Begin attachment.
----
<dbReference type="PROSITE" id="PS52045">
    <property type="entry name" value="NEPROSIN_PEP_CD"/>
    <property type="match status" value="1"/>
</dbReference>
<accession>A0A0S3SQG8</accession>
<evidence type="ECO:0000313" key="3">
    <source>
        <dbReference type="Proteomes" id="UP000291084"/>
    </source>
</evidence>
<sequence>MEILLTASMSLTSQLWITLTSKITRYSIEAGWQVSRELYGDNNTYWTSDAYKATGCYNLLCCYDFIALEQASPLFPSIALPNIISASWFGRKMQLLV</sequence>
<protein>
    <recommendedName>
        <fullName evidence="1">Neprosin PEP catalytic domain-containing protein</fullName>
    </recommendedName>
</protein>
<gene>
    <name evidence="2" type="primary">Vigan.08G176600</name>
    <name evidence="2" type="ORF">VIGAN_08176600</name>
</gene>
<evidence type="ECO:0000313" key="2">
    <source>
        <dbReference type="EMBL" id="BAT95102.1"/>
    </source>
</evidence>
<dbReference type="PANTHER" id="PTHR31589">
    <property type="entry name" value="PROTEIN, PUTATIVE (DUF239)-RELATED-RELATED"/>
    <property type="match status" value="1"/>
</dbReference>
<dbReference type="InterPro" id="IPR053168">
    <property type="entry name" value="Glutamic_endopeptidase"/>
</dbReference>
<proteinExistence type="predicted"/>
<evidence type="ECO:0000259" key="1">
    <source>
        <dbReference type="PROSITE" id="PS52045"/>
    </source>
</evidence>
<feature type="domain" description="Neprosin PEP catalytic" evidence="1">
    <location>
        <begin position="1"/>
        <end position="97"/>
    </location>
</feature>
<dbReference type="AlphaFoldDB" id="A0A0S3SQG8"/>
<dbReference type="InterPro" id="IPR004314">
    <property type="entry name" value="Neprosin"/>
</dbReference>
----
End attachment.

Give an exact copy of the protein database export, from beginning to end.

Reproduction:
<dbReference type="PROSITE" id="PS52045">
    <property type="entry name" value="NEPROSIN_PEP_CD"/>
    <property type="match status" value="1"/>
</dbReference>
<accession>A0A0S3SQG8</accession>
<evidence type="ECO:0000313" key="3">
    <source>
        <dbReference type="Proteomes" id="UP000291084"/>
    </source>
</evidence>
<sequence>MEILLTASMSLTSQLWITLTSKITRYSIEAGWQVSRELYGDNNTYWTSDAYKATGCYNLLCCYDFIALEQASPLFPSIALPNIISASWFGRKMQLLV</sequence>
<protein>
    <recommendedName>
        <fullName evidence="1">Neprosin PEP catalytic domain-containing protein</fullName>
    </recommendedName>
</protein>
<gene>
    <name evidence="2" type="primary">Vigan.08G176600</name>
    <name evidence="2" type="ORF">VIGAN_08176600</name>
</gene>
<evidence type="ECO:0000313" key="2">
    <source>
        <dbReference type="EMBL" id="BAT95102.1"/>
    </source>
</evidence>
<dbReference type="PANTHER" id="PTHR31589">
    <property type="entry name" value="PROTEIN, PUTATIVE (DUF239)-RELATED-RELATED"/>
    <property type="match status" value="1"/>
</dbReference>
<dbReference type="InterPro" id="IPR053168">
    <property type="entry name" value="Glutamic_endopeptidase"/>
</dbReference>
<proteinExistence type="predicted"/>
<evidence type="ECO:0000259" key="1">
    <source>
        <dbReference type="PROSITE" id="PS52045"/>
    </source>
</evidence>
<feature type="domain" description="Neprosin PEP catalytic" evidence="1">
    <location>
        <begin position="1"/>
        <end position="97"/>
    </location>
</feature>
<dbReference type="AlphaFoldDB" id="A0A0S3SQG8"/>
<dbReference type="InterPro" id="IPR004314">
    <property type="entry name" value="Neprosin"/>
</dbReference>